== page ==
Through its digital collections portal, the Harry Ransom Center has made available a remarkable example of juvenilia from its Charles Lutwidge Dodgson collection.
Charles Lutwidge Dodgson
On Tuesday, March 10, at 4p.m., Roy Flukinger, Senior Research Curator of Photography, speaks about the photography of Charles Lutwidge Dodgson—better known to the world as Lewis Carroll. Flukinger will discuss Dodgson’s pursuit of photography and his recognition as one of the most accomplished amateur photographers of the Victorian Era. The program, presented in conjunction with the Ransom Center’s current exhibition Alice’s Adventures in Wonderland, is free and open to the public. Seating is first-come, first-served, and doors open at 3:30 p.m.
In July of 1865, Charles Lutwidge Dodgson returned home from a visit to the family of Rev. Conyngham Ellis, the Rector of Cranbourne. In a letter quickly posted to the eldest Ellis daughter, Dymphna, Dodgson asked for help with a bit of unfinished business. He wrote,
Of course I left something behind—always do: this time it was my album of photographs (and autographs). And we also forgot to get your names written in it. So will you please turn 2 or 3 pages on after ‘Mary Millais,’ and then sign your name in the same place in the page as she did, only about half an inch lower down, and then get Mary, Bertha, and Kate to do the same thing in the 3 following pages. And then will you send it by train to Croft Rectory, Darlington. Thank you—much obliged.
Dymphna followed Dodgson’s instructions and returned the album, which Dodgson titled Photographs Vol. III. One hundred and fifty years later, it is one of five Dodgson albums held in the photography collection at the Harry Ransom Center.
Dodgson carried his albums with him on visits to friends and family, using them not only to show off his photographic work, but also to help him persuade parents and their children to pose for him. The letter to Dymphna Ellis reveals Dodgson’s method of collecting signatures on blank leaves of albums when he made the portraits. He then packed away the albums and negatives and returned to his darkroom to make the albumen prints, pasting them to the appropriate album pages. Photographs Vol. III contains more than a dozen pages bearing a signature but no mounted photograph, suggesting that the photographer did not always secure a final portrait that met his expectations.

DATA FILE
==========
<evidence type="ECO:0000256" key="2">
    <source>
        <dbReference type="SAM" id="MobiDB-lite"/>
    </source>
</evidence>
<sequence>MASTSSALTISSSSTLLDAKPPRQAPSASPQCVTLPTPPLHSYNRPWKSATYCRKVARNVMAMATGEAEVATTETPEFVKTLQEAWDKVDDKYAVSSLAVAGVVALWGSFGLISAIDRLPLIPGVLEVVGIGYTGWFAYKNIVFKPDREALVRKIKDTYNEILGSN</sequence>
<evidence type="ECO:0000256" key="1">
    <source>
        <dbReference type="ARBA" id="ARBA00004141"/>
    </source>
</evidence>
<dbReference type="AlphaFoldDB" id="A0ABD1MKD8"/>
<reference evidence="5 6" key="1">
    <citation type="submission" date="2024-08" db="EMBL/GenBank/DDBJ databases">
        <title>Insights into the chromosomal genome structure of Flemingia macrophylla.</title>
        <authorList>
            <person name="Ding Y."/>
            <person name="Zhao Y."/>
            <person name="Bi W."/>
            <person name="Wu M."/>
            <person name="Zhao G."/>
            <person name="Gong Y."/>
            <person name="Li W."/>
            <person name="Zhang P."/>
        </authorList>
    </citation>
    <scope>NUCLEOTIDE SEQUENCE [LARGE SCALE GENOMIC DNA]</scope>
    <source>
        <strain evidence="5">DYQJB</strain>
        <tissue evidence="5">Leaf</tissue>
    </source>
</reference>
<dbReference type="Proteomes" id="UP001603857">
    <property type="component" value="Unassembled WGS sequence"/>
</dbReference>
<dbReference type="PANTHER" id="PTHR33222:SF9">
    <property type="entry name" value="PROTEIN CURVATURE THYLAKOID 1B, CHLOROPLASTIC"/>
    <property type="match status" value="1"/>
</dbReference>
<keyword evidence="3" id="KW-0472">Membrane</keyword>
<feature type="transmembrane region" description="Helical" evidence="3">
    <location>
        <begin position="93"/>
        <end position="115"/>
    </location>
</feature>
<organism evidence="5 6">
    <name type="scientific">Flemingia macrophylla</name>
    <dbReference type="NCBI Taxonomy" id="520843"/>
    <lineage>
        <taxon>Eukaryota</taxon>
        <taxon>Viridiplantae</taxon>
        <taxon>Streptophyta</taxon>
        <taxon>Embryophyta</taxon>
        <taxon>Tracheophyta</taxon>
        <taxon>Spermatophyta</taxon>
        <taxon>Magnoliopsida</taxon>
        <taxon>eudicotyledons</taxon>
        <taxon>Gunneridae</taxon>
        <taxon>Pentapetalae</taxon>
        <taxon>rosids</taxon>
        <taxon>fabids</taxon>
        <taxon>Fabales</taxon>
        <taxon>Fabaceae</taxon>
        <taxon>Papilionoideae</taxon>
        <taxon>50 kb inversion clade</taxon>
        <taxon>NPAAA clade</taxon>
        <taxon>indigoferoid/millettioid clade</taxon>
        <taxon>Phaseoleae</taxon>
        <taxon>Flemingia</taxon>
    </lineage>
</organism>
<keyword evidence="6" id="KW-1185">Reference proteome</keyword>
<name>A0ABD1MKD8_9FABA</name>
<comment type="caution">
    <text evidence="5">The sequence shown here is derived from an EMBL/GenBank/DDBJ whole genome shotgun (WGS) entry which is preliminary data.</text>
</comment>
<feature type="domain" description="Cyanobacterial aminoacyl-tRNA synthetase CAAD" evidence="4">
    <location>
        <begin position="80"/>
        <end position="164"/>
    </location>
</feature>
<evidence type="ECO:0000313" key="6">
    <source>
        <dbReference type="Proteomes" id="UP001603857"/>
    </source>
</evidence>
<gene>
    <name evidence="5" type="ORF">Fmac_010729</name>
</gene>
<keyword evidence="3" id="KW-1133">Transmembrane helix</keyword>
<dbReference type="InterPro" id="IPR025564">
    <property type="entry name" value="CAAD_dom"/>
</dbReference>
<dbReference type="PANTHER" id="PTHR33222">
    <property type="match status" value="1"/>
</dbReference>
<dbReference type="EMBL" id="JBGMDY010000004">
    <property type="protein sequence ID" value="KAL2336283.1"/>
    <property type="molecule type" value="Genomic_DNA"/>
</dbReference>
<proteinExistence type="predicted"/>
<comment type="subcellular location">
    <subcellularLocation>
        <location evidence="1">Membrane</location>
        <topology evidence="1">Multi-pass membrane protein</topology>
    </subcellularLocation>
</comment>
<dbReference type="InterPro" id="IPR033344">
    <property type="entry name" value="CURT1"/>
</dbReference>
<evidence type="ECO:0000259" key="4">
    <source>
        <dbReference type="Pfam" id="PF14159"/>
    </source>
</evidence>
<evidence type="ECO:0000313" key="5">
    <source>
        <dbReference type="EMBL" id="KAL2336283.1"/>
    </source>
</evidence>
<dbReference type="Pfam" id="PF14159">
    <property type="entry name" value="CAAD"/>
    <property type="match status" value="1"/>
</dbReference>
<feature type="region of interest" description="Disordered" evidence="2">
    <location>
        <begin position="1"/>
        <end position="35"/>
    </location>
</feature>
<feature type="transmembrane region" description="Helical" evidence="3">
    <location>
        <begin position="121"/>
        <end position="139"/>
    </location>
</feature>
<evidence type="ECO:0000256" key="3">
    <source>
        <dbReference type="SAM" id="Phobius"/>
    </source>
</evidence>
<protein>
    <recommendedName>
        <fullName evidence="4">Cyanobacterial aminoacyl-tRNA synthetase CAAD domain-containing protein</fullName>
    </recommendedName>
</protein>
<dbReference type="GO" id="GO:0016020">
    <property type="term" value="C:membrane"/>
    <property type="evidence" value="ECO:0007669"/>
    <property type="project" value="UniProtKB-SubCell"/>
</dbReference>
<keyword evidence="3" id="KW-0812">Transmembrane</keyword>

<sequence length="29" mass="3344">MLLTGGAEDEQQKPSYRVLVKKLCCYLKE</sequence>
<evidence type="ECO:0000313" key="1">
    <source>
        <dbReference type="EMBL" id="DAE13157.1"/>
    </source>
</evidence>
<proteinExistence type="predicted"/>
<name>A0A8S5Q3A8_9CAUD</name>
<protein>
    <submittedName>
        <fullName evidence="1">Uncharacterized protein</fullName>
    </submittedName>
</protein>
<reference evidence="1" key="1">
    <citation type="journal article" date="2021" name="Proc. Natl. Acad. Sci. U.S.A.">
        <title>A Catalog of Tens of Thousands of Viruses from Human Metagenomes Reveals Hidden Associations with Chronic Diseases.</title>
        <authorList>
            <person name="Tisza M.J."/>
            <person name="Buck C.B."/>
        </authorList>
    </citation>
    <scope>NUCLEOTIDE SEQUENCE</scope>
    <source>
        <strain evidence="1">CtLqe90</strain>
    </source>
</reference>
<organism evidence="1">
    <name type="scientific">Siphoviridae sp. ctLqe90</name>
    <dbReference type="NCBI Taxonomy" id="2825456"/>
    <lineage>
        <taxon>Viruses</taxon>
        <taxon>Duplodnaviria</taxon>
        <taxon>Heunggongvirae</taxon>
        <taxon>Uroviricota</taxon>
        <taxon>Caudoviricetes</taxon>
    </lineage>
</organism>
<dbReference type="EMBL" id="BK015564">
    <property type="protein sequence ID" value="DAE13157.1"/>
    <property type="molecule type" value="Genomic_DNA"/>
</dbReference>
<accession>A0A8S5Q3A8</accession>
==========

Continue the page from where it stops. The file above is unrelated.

Dodgson’s albums offer crucial information about his working process but also provide a tangible record of his artistry. Like his diaries, they also reinforce the record of his travels and his interactions with numerous acquaintances throughout Victorian Britain. And, perhaps most critically, they subtly provide us with a deeper and more richly nuanced portrait of the man himself.
The Ransom Center’s exhibition Alice’s Adventures in Wonderland is on view through July 6.
Sir John Tenniel. Dalí. Yayoi Kusama. What do these artists of vastly different styles, mediums, and artistic movements have in common? Each, along with many other artists, has tried their hand at illustrating Lewis Carroll’s classic Alice’s Adventures in Wonderland, a tale so whimsical it demands illustrations. Alice appeals to such a broad range of artists because the creative quality of the story gives artists freedom to interpret the look of the story in any way they please, and the book’s quirky sense of fun is irresistible.
The novel’s first illustrator was none other than its author. Charles Lutwidge Dodgson—alias Lewis Carroll—created a handwritten manuscript with 37 illustrations for the story’s muse, Alice Liddell, after she asked him to write down the fantastical story he told her one lazy summer afternoon on a boat ride. Although somewhat amateurish, the ink illustrations depict a sweet, pretty Alice, not unlike the famous Tenniel illustrations. Indeed, Tenniel, a famous Victorian political cartoonist, and Dodgson worked closely together in creating the now-classic illustrations for the first published edition.
Tenniel’s classical and rather prim imagining of Alice remained the standard throughout the nineteenth century and still remains the most recognizable Alice illustration today. It was not until the turn of the twentieth century that other illustrators tried their hands at Alice. These illustrations reflect the aesthetic of their time. Mabel Lucie Attwell’s 1910 rendering of Alice and Margaret W. Tarrant’s 1916 version are sweet and feminine and still very much geared toward a young audience.
By the middle of the century, illustrations of Alice became more experimental. German illustrator Wiltraud Jasper’s 1958 version is edgy and minimal, all in black and red. In 1969, iconic surrealist Salvador Dalí put his spin on Carroll’s story, creating a dreamy, abstract, and characteristically melty Wonderland in a melancholy color palate.
More recently, Japanese pop artist Yayoi Kusama has re-imagined Alice in her signature polka dots in a 2012 Penguin publication of Alice’s Adventures in Wonderland. Kusama steers away from the “classic” scenes of illustrations and instead focuses on details. For instance, the Mad Tea Party chapter features a red-and-black polka-dotted bowler hat instead of the traditional scene of the eccentric cast of characters tucking into high tea at a long table.
At the very onset of her story, Alice muses to herself about the importance of illustrations: “‘And what is the use of a book,’ thought Alice, ‘without any pictures?’” What use indeed? Would Alice’s Adventures in Wonderland be the classic book and cultural phenomenon that it is without pictures? Likely not—both readers and illustrators alike have fun with the creative freedom offered by the Alice books.
See examples of some of these illustrations in the Ransom Center’s current exhibition Alice’s Adventures in Wonderland, on view through July 6. Share with #aliceinaustin.
Please click on the thumbnails to view larger images.